Prosthesis: A Life of Their Own (2016-2017)

“Man has, as it were, become a kind of prosthetic God. When he puts on all his auxiliary organs he is truly magnificent, but those organs have not grown on him and they still give him much trouble at times.”

– Sigmund Freud

The main theme of this series is based around loss, and how we cope with loss. In this series of figurative paintings, my aim is to focus more on the metaphorical connotations of prostheses and what they imply. Prostheses are used to ‘cover-up’ or ‘deal’ with the loss of a real human member, but they have a very uncanny resemblance to their human counterparts. They stand for much more then just a replacement limb; these tools can hold a very special place in the world of amputees, and can also be idealised or glorified. Seen not only as a replacement, but also as an extension to the body, they may give the body more power than a normal limb would. These foreign, unnatural, but practical tools we call prostheses, help an amputee emotionally cope with the pain of loss too; helping to hide the ‘ugliness’ of a missing part, making the pain bearable, making an amputee feel less ‘incomplete’. They don’t only only offer a temporary solution to loss, they also embody the strange relationship we have with commodities, and how overpowering it can be. Phenomenologist Maurice Merleau-Ponty talks of the human body as mediator – blending self and other, fact and fiction, tool and world.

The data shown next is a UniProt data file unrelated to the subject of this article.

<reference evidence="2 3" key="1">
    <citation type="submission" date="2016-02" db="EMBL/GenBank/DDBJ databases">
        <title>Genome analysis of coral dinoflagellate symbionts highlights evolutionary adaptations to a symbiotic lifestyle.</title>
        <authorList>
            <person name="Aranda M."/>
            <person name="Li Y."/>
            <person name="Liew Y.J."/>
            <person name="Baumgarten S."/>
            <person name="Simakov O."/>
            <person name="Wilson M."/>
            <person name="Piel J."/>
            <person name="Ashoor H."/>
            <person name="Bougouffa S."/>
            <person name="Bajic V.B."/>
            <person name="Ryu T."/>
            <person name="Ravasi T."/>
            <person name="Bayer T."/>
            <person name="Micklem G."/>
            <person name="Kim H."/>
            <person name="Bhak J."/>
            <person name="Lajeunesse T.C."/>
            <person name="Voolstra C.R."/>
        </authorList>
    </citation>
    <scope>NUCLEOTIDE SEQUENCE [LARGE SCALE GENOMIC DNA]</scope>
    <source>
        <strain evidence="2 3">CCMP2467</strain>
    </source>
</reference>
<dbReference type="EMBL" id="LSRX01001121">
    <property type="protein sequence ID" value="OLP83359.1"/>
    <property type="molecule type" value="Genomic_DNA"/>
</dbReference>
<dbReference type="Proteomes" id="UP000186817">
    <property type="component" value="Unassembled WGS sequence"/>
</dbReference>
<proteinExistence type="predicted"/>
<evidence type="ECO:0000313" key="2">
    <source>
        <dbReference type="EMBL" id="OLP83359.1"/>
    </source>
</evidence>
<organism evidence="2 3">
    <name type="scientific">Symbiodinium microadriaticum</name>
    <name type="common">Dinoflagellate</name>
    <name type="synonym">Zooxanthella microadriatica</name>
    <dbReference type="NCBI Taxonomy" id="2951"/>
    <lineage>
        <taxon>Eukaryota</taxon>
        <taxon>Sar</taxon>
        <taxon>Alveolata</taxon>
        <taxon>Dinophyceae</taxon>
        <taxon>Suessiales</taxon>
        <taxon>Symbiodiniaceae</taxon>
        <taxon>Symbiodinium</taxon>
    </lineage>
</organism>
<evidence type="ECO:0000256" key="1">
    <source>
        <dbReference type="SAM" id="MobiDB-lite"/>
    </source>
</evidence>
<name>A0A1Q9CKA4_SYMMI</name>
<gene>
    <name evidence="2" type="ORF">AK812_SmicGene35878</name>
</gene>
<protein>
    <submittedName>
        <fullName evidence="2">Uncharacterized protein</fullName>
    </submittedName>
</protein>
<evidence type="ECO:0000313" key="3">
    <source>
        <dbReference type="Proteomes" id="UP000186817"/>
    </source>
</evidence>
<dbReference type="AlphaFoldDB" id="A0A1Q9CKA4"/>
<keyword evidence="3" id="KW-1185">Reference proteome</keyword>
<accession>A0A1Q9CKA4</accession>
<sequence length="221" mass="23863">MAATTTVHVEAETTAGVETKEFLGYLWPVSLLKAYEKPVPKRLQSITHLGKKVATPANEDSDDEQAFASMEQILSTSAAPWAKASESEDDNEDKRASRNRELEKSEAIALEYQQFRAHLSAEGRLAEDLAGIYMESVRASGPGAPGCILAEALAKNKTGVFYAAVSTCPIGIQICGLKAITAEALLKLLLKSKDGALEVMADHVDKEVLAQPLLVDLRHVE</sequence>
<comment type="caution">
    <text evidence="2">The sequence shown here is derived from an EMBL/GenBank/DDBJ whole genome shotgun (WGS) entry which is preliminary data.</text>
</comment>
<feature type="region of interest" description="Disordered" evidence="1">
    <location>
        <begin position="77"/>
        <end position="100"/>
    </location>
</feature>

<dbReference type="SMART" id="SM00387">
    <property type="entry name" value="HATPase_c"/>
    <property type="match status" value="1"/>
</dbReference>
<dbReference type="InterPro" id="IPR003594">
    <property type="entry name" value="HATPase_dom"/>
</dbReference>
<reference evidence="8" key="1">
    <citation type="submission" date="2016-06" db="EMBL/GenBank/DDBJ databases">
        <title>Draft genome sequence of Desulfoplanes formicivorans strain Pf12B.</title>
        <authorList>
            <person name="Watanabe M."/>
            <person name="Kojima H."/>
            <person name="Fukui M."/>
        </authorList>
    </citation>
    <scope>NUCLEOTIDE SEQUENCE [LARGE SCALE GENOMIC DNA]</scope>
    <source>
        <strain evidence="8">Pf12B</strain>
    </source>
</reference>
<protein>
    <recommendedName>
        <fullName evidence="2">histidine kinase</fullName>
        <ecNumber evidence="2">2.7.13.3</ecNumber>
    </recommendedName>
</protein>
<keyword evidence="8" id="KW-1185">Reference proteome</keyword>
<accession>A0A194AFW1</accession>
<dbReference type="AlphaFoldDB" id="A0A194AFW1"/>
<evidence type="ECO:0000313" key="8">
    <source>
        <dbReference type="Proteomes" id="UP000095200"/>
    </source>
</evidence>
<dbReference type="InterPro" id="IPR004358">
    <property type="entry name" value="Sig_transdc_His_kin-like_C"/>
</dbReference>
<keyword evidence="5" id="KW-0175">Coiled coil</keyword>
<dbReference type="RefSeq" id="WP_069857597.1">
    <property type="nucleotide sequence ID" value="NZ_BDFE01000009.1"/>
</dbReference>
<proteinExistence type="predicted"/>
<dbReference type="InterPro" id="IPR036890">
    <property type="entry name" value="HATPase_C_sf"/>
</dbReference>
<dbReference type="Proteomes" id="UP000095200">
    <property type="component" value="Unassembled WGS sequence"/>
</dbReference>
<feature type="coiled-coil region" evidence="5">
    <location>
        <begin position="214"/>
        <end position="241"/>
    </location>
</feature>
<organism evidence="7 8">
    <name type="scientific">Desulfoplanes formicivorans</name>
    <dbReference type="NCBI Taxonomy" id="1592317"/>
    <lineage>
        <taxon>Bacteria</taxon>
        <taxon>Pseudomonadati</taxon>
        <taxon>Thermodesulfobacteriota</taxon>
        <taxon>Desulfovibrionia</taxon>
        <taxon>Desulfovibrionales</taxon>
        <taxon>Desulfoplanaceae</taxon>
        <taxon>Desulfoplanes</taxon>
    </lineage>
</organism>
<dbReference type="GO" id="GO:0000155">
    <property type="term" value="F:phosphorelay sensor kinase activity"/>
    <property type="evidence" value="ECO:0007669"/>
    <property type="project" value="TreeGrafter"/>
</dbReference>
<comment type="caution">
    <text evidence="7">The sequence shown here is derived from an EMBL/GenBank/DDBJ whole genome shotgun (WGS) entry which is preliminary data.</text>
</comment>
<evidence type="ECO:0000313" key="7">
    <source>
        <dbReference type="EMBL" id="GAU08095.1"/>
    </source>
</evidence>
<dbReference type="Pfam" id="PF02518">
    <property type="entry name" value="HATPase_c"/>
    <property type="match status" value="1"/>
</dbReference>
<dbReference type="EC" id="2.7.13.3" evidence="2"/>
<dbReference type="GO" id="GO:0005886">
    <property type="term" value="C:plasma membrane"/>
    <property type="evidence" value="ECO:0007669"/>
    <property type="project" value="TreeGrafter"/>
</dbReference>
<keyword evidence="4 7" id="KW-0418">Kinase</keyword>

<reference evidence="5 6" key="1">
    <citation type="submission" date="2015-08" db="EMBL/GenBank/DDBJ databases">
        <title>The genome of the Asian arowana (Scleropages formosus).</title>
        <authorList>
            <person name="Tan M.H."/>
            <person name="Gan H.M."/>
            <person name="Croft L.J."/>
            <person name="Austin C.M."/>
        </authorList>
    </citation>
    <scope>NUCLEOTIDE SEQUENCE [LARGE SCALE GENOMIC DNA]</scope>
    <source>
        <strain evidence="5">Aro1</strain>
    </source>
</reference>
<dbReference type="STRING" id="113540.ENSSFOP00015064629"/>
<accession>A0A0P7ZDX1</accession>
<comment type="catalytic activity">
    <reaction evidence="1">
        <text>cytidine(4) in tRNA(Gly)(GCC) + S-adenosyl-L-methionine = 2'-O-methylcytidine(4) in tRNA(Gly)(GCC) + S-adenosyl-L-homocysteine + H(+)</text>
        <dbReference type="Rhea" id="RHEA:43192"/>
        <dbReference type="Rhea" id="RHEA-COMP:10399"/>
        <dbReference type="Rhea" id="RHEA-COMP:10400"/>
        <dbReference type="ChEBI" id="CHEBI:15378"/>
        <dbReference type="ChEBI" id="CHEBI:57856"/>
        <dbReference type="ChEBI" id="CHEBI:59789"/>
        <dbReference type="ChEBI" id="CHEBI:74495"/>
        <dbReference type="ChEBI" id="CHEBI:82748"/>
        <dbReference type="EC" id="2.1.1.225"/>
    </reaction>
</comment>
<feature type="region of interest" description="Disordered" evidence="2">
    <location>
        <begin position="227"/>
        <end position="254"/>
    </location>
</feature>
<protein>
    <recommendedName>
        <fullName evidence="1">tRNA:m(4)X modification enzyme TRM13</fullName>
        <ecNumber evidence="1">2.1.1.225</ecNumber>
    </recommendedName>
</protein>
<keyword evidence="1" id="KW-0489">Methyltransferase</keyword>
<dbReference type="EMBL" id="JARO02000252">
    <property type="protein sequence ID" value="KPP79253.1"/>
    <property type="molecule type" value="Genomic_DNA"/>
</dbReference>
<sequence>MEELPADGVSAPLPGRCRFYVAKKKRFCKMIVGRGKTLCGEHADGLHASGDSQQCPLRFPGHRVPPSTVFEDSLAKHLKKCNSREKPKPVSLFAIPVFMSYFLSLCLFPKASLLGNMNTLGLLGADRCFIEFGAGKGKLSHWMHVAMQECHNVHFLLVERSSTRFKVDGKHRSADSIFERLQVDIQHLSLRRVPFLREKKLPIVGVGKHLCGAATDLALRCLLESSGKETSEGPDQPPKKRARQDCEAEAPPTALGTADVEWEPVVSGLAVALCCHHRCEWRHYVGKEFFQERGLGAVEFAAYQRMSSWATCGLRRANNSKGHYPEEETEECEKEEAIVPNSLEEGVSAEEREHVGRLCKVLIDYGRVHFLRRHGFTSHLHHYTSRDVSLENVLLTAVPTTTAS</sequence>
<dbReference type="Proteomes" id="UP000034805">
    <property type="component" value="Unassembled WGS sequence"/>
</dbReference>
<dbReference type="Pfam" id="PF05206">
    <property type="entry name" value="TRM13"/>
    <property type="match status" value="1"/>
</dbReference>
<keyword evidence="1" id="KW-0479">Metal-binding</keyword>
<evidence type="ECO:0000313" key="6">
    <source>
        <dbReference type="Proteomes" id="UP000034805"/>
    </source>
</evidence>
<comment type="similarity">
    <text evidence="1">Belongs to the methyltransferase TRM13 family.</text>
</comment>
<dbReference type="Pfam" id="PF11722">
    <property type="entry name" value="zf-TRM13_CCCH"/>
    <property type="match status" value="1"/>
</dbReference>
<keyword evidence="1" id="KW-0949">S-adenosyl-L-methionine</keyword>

I drew inspiration from photos of the 19th century and old prostheses, but also very new ones, such as the artificial heart I drew in the painting of the little boy. I decided to name the series ‘Prostheses: A Life of Their Own’ because I wanted to show how it’s the prostheses which determine so many factors of an amputees life, they are ‘in control’ of that person’s life, as they appear so lifelike and have the power to transform both physical and mental aspects of someone’s being. They can hide vulnerability, offer relief, and suppress psychological pain, acts both as an extension and something that can be incorporated into the human body, making us posthuman.

This is a series of oil paintings, of various sizes.

The Conditioning (2017 Collection) is a series of paintings in which I paint everyday tools and objects that  limit or restrain the human body and the human senses in some way. These objects are used as metaphors to explore submissive desires and limiting patterns of human behaviour that we sometimes unconsciously fall into. This series also explores the dependencies we create to such artefacts, or ‘thinking patterns’, and how they affects our mental wellbeing. I was inspired by medieval tools used for torture, and the sadomasochistic uses of bondage.